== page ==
Art & Photography / The Art of the Week

The Art of Totems

Good Things presents a towering array of totemic art from master of the form Ettore Sottsass to Raw Color's beautiful stacks of fruit

Fruit Totem
Fruit Totem Courtesy of Raw Color: Nowness Martin Creed x Pierre Gagnaire, 2012

Totems and stacks, like towers and skyscrapers, have long fascinated humans. Arranging things skywards, to create monoliths from all manner of objects, has gone from something with spiritual significance to an aesthete's dream. Here is a stack of our favourites from recent times.

Godfather of the Memphis movement, Ettore Sottsass, created many a modern totem. Stacks of smooth, pleasing shapes finished in the most desirable of palettes. His influence is clear to see throughout a lot of more recent work.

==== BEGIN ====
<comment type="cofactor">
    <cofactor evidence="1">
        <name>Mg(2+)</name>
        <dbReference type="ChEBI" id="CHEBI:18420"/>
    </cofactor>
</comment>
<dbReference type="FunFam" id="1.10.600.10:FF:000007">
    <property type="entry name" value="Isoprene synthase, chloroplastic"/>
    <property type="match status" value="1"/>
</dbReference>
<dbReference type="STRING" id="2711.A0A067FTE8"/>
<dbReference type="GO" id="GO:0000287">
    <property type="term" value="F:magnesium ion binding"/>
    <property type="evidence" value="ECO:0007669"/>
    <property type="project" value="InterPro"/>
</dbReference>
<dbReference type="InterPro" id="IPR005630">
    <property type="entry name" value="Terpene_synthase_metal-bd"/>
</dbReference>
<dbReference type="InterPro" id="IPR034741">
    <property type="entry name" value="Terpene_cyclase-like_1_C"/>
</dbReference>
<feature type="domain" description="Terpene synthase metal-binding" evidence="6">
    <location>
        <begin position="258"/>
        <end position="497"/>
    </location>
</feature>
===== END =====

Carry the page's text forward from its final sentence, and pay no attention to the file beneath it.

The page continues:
Alain Delorme’s series Totems sees the tradesmen, and women, of Shanghai transporting their wares on the backs of bikes. Manipulated to the extreme, the results show stacks of precarious everyday items moving around the vast city.

One of our favourite collectives Raw Color have taken stacking to an art form, turning regular fruit into works of art. Their layered stones and blocks are also worth a gander.

This collection of towers by Oeuffice also functions as boxes and stools. Storage doesn’t get better than this.

We all interact with stacks of books on a daily basis, and a couple of artists are taking that familiarity to the next level with perfectly arranged tomes. Paul Octavius creates letters, numbers and symbols from candy coloured books, whilst Yarisal & Kublitz have set theirs into plaster to create beautiful geometric towers.

A table which is also a bit like a giant toy. Mia Hamborg's totem table allows you to shift it around every day. Like a brilliant kebab.